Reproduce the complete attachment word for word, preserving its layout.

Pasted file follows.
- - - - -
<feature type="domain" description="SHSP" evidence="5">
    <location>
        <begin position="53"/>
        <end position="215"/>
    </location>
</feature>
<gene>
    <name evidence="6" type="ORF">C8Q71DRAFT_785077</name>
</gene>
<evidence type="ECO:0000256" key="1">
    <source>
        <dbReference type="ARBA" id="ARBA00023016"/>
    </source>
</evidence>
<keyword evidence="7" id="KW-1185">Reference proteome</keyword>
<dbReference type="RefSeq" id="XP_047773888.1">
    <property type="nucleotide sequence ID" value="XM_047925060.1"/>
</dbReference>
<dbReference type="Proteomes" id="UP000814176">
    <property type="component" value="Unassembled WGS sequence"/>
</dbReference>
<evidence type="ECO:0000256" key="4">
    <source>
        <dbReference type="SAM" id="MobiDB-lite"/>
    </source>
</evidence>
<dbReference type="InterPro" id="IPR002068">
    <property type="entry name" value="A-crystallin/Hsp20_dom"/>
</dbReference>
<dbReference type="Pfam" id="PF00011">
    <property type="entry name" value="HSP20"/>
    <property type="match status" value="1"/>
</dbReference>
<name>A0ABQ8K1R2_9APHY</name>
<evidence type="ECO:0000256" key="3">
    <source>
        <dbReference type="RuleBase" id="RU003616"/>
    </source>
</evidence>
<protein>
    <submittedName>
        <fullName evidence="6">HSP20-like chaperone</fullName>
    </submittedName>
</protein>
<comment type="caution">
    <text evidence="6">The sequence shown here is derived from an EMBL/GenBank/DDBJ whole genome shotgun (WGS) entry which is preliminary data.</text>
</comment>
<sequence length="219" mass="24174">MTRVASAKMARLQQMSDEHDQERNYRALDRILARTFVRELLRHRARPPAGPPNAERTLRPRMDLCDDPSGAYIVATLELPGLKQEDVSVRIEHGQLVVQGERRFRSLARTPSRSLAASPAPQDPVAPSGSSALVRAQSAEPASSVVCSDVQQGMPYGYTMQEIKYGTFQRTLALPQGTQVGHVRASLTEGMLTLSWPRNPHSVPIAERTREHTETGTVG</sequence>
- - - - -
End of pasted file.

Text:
<feature type="domain" description="SHSP" evidence="5">
    <location>
        <begin position="53"/>
        <end position="215"/>
    </location>
</feature>
<gene>
    <name evidence="6" type="ORF">C8Q71DRAFT_785077</name>
</gene>
<evidence type="ECO:0000256" key="1">
    <source>
        <dbReference type="ARBA" id="ARBA00023016"/>
    </source>
</evidence>
<keyword evidence="7" id="KW-1185">Reference proteome</keyword>
<dbReference type="RefSeq" id="XP_047773888.1">
    <property type="nucleotide sequence ID" value="XM_047925060.1"/>
</dbReference>
<dbReference type="Proteomes" id="UP000814176">
    <property type="component" value="Unassembled WGS sequence"/>
</dbReference>
<evidence type="ECO:0000256" key="4">
    <source>
        <dbReference type="SAM" id="MobiDB-lite"/>
    </source>
</evidence>
<dbReference type="InterPro" id="IPR002068">
    <property type="entry name" value="A-crystallin/Hsp20_dom"/>
</dbReference>
<dbReference type="Pfam" id="PF00011">
    <property type="entry name" value="HSP20"/>
    <property type="match status" value="1"/>
</dbReference>
<name>A0ABQ8K1R2_9APHY</name>
<evidence type="ECO:0000256" key="3">
    <source>
        <dbReference type="RuleBase" id="RU003616"/>
    </source>
</evidence>
<protein>
    <submittedName>
        <fullName evidence="6">HSP20-like chaperone</fullName>
    </submittedName>
</protein>
<comment type="caution">
    <text evidence="6">The sequence shown here is derived from an EMBL/GenBank/DDBJ whole genome shotgun (WGS) entry which is preliminary data.</text>
</comment>
<sequence length="219" mass="24174">MTRVASAKMARLQQMSDEHDQERNYRALDRILARTFVRELLRHRARPPAGPPNAERTLRPRMDLCDDPSGAYIVATLELPGLKQEDVSVRIEHGQLVVQGERRFRSLARTPSRSLAASPAPQDPVAPSGSSALVRAQSAEPASSVVCSDVQQGMPYGYTMQEIKYGTFQRTLALPQGTQVGHVRASLTEGMLTLSWPRNPHSVPIAERTREHTETGTVG</sequence>